Most importantly, what is the apostasy rate? What is the incidence of Muslim women and men marrying outside their faith and how many of them keep their religion? What about their children?

No answers to any of these important questions: no facts or statistics (apart from by Islamophobes:

Further, we can look at the worrying alleged proliferation of Atheism within a single generation (or perhaps two) in the Central Asian Republics during their incorporation into the Soviet Union: of course, figures are hard to trust due to their Soviet provenance, but if these countries went from being nearly all Muslim to having significant numbers of Atheists (and then back again, much like Russia and the case of Orthodox Christianity), we need to seek lessons from this: we need to ask the difficult questions such as what causes Muslims to leave their religion in these and other cases.

Most relevantly, we need Ibn Khaldun’s ‘scientific approach to history’ (latterly ‘borrowed’ by Jared Diamond et al) and investigate what is the fate of Muslims in largely non-Muslim countries and societies where they have little or no political representation. What strategies do they employ to survive? Do they even survive? Or is it like the case with slaves and perhaps Yemeni Sailors?

The test cases here are China and India, which the Arab-centric and salafist movements of today are largely unwilling to investigate (along with all the other things they don’t investigate. It is much the same in the disproportionate amount of dawah and apologetics directed at Christians – and this despite the fact that the main group of people ‘shopping’ for religion today are Chinese Buddhist/Daoist/Confucianists, but since Christians are the main non-Muslim monitory in the Middle East, then that becomes a focus for Arab-centric Salafist dawah movements).

We need proper research – are people living in heavily Muslim areas more likely to convert, the role of marriage, conversion versus apostasy, map of distribution of converts etc. None of this is forthcoming. And it means we are ill equipped to make a plan for the challenges to be faced by our community in the future.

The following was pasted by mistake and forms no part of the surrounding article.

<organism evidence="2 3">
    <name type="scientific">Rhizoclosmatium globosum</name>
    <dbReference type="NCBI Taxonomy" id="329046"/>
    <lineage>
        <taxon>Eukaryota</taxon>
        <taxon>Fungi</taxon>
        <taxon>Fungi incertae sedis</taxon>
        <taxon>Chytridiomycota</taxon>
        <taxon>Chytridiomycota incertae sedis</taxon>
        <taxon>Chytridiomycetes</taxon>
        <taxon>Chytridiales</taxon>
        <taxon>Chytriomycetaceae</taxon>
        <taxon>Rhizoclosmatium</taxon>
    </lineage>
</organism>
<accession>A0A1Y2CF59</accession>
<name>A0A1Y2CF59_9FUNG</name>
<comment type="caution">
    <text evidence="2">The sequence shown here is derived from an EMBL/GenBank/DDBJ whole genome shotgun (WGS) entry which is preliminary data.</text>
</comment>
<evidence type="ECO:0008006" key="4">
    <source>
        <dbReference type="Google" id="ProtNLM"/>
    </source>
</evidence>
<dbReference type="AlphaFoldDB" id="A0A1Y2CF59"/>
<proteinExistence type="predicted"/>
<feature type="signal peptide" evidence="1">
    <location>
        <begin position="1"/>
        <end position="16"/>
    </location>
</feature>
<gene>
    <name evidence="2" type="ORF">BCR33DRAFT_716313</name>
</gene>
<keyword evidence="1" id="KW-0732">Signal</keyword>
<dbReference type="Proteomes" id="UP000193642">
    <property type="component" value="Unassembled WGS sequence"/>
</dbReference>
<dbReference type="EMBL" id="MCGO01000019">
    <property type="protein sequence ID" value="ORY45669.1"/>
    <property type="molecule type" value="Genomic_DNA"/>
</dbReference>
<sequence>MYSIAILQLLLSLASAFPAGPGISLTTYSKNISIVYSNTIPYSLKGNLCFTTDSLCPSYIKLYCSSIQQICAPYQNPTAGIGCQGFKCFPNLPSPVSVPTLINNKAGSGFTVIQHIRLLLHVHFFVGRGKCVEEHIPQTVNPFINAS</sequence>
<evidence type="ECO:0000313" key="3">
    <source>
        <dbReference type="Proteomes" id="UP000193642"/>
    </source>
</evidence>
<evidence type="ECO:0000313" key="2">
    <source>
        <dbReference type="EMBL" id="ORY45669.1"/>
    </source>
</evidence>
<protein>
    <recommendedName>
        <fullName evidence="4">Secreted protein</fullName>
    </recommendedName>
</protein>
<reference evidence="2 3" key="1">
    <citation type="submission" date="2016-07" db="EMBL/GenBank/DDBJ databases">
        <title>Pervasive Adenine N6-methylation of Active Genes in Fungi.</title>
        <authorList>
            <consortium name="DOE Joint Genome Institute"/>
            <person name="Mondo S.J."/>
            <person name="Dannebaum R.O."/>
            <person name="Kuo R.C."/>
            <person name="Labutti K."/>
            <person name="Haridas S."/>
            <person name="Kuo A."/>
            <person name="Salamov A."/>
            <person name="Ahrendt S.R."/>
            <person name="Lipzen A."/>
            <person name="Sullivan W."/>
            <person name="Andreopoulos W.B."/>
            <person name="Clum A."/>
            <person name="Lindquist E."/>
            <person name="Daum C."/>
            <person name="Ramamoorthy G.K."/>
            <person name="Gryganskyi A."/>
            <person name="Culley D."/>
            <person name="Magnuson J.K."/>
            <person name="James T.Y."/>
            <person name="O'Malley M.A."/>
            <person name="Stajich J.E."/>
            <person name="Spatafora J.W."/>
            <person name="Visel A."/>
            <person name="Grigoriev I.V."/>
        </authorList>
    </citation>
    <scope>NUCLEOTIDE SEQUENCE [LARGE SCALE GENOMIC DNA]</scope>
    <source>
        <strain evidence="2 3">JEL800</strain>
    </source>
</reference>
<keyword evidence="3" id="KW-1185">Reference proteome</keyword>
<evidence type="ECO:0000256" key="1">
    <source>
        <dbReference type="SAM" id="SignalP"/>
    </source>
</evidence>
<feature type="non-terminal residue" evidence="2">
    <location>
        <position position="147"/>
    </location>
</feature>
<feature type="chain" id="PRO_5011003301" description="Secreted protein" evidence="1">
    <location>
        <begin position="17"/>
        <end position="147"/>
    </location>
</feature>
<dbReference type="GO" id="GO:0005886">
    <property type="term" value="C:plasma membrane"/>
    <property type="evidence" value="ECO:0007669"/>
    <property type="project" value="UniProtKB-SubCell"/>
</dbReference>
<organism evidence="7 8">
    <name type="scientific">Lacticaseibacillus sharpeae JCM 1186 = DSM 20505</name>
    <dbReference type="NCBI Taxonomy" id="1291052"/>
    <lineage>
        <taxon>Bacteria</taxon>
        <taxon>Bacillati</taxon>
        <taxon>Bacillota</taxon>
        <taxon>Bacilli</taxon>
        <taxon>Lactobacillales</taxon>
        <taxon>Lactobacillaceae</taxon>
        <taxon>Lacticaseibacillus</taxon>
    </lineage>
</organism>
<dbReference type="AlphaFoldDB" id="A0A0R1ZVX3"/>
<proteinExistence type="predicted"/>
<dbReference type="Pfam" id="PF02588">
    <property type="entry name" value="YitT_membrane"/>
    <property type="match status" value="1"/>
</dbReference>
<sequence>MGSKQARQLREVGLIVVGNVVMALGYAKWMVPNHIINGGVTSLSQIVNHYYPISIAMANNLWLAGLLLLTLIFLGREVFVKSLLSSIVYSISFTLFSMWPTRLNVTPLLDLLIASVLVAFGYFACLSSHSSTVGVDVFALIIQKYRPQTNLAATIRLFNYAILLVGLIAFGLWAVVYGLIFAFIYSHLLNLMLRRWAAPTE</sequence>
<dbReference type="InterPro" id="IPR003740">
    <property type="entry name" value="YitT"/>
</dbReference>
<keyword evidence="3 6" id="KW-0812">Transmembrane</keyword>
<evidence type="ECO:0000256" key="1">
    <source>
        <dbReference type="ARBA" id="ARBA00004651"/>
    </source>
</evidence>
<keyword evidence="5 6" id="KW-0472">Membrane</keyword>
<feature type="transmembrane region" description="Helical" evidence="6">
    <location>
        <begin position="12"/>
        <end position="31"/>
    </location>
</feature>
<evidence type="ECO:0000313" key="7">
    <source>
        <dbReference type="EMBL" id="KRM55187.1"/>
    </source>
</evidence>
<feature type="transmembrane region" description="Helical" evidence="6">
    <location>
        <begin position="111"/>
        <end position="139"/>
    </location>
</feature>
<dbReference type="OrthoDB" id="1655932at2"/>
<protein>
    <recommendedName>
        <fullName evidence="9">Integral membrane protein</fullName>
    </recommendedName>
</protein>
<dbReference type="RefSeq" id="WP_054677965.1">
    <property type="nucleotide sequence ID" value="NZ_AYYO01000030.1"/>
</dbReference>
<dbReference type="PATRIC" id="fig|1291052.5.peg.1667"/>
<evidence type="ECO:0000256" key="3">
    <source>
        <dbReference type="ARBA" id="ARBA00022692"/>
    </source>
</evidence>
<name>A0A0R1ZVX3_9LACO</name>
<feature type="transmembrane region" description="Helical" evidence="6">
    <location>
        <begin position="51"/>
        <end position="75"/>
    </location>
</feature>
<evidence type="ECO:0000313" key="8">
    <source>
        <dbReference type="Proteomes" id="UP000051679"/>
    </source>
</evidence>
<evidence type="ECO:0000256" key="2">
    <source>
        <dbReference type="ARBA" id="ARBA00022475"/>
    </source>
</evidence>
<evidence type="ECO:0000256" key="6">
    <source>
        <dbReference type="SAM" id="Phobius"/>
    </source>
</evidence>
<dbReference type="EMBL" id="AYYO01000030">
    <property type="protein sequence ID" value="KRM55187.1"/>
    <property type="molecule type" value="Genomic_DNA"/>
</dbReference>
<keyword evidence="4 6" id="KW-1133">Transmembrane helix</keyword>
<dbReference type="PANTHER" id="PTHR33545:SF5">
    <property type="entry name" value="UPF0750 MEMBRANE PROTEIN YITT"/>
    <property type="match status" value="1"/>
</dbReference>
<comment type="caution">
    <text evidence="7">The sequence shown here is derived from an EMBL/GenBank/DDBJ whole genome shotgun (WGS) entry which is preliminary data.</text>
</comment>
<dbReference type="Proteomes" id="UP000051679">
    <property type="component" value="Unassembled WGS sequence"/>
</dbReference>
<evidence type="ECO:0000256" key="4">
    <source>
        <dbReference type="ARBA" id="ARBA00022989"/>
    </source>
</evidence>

I myself feel uncomfortable asking these questions, it is painful. But we need to know. Maybe it is all hunky dory as IRF, IERA and others would have us believe. But if it is not, we are being led up the garden path with images of conversions at conferences and events that resemble the ‘proofs’ of Midwestern Tele-Evangelists who always wheel out someone who has been possessed by the ‘Holy Spirit’ or as they do now, make endless ‘Christian themed’ movies such as ‘God’s Not Dead’ and ‘Son of God’

They take great comfort from the (sort of) box-office success of these and the numerous attendees at their rallies. Meanwhile, the US is becoming more irreligious than ever and Evangelicals are losing the ‘Culture Wars’, as both the legalisation of Gay Marriage and marijuana (possibly in Florida) show. They also take cold comfort in the spread of Christianity in Africa and China (a strategy which IERA has now copied in the case of Africa).

Basically, Evangelicals in the US think they are doing great.

Everyone else can see they are getting hammered by secular and atheist interests.

Meanwhile, we are being lulled into a false sense of security by evidence free anecdotes from dawah organisations such as IERA eager to prove their efficacy.

I am waiting for a single piece of empirical evidence, such as a study, even if not published in a sociological journal, that:

1) ‘Dawah organisations’ such as IRF are responsible for significant numbers of conversions to Islam


2) That these people who do convert stay Muslims (in light of evidence that many converts apostate: or this heartbreaking account from a American scholar and Imam:

What does happen, much like the Midwestern U.S Evangelical conferences, whose methods and even theology these organisations ape, is that people who are ready to convert anyway or have done so through marriage (the majority it seems) are wheeled out and taken ‘credit’ for and used to prompt further donations from a grateful public.

Further, since Salafist organisations such as IERA have the most funding and profile (as well as leeway from the government due to Saudi diplomatic intercessions) and are the ones running the courses for new Muslims or at least monopolising them, most new Muslims fall in with these groups and are thus ‘taken credit for’.